Cases of Measles on the Rise, Mumps Confirmed in Montana
February 20, 2019
Even with modern medicine and vaccination schedules, the measles are making the rounds throughout the United States. According to the Center for Disease Control, from Jan. 1 through Feb. 14 of this year, 127 individual cases of measles have been confirmed in 10 states, with the closest being Washington and Oregon. Even though there are no confirmed cases in Montana, as of yet, precautions need to be put in place to ensure the safety of yourself and your loved ones.
Measles is a highly contagious disease and can be very serious for young children, according to the Valley County Health Department. It can be spread through the air when an infected person coughs or sneezes and another person inhales the disease. Another way it’s spread is through infected surfaces, by an individual touching an infected surface and then their eyes, nose or mouth. If one person has it, there is a 90 percent chance the people close in proximity to that person, who are not immune, will also be infected.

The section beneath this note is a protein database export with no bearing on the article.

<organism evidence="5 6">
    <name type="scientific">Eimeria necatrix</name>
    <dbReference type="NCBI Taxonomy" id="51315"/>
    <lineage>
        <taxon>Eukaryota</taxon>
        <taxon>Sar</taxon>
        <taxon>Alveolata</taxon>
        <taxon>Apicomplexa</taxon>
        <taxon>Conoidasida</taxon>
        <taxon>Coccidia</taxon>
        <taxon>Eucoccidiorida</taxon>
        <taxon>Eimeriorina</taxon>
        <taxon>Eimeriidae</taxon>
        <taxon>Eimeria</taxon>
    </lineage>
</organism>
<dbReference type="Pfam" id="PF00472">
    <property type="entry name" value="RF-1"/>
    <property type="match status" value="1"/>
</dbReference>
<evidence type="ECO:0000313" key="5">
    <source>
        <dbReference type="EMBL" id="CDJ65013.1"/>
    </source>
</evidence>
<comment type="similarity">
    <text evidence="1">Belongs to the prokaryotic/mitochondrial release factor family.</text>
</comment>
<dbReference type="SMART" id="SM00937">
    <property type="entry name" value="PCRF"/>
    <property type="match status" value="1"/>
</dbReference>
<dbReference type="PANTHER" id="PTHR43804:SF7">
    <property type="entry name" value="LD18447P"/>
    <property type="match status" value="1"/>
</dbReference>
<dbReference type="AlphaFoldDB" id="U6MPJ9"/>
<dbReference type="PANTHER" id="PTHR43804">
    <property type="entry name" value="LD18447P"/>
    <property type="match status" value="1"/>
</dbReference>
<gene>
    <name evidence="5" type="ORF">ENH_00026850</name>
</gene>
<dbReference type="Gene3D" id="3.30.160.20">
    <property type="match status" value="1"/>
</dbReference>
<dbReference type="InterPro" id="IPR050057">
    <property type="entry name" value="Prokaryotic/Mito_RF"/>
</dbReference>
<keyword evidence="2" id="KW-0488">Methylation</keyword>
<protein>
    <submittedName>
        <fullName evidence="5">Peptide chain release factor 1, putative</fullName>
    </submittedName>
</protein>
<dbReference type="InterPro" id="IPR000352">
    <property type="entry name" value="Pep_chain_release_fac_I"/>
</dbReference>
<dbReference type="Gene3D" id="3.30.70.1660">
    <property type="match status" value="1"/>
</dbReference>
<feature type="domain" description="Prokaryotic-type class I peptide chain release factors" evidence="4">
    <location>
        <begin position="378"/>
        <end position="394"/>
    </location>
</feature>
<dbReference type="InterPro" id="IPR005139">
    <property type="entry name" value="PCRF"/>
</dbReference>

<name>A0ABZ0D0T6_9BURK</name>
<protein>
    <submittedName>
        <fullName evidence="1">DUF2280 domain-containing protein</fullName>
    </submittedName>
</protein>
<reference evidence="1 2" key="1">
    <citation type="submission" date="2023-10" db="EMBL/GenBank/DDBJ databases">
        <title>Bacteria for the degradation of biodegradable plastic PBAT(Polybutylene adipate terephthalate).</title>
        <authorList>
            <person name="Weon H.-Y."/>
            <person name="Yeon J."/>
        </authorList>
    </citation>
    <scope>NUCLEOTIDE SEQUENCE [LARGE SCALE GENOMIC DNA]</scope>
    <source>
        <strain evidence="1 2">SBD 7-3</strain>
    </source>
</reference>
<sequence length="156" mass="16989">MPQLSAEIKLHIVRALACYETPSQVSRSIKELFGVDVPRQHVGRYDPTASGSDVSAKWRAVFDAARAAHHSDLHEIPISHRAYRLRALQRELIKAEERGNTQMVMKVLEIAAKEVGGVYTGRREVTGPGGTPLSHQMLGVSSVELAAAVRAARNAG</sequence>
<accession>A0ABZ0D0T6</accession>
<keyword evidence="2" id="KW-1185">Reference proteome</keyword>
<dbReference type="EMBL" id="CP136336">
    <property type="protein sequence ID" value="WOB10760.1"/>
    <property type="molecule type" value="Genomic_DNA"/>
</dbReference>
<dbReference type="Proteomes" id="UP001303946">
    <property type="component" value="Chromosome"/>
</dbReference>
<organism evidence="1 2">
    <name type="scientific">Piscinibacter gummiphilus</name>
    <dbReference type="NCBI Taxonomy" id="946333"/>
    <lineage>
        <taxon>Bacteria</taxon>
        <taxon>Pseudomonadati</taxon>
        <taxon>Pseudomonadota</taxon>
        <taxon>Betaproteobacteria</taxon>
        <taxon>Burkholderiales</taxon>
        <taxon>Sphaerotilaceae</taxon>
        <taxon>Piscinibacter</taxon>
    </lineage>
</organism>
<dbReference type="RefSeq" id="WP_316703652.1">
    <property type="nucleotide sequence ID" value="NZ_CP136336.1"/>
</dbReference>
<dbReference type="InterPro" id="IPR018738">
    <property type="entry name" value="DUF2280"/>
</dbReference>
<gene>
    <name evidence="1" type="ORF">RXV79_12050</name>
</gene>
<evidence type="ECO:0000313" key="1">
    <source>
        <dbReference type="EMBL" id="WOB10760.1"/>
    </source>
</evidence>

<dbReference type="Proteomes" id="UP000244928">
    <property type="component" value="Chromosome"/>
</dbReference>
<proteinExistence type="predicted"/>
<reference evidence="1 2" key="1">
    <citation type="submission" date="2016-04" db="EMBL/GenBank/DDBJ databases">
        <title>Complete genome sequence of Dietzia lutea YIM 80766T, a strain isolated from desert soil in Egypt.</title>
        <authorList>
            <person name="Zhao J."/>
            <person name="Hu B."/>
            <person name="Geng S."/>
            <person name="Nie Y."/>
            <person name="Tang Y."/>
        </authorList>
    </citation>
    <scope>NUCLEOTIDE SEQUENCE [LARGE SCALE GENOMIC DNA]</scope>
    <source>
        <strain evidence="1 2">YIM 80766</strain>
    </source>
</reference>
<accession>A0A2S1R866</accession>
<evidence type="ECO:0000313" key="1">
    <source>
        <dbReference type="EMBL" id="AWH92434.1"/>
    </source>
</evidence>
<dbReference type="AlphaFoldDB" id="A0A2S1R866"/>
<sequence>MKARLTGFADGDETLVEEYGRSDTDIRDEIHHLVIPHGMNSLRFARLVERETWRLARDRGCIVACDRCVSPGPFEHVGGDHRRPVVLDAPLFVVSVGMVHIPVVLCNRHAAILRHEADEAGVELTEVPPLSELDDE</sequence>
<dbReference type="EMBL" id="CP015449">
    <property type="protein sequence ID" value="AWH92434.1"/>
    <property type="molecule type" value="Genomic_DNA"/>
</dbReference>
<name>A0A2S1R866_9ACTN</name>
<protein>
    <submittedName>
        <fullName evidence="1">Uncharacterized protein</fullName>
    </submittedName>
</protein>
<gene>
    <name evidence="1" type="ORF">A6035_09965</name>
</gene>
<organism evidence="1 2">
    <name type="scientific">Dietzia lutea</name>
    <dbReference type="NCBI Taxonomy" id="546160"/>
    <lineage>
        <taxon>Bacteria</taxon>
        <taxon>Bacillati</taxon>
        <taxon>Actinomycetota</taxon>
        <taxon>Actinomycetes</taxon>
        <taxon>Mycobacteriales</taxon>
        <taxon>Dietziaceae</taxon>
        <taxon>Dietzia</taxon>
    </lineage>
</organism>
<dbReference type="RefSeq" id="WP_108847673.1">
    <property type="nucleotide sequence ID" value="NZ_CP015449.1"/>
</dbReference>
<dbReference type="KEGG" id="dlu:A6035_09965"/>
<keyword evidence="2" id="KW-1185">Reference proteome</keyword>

Director of the Valley County Health Department Crystal Alvarado states the best course for prevention is vaccination. The Health Department recommends that people get the Measles, Mumps and Rubella (MMR) vaccine to protect against the trio of diseases. Mumps has made an appearance in Bozeman schools with three confirmed cases this month. This is the second outbreak of the mumps disease following five cases reported last December.
The first dose of the vaccination is typically given between 12 to 15 months of age and the second dose is given to children between four and six years of age. Montana state law requires public school students receive the MMR vaccine, however parents can seek a medical exemption or request a religious exemption. Alvarado states the MMR vaccine is very safe and effective. Two doses of the vaccine are about 97 percent effective at preventing measles while one dose is about 93 percent effective.
Most health insurance plans cover the cost of vaccines. If insurance doesn’t cover the vaccine or there is no medical insurance coverage, the Vaccines for Children Program may be able to help. The program helps families of eligible children who might not otherwise have access to vacination. More information can be found at http://www.center4research.org/vaccines-children-program-vfc/.
The Valley County Health Department offers a walk-in vaccination clinic on Mondays from 2 p.m. to 5:45 p.m. For more information on the MMR vaccine or the measles, contact them at 406-228-6261.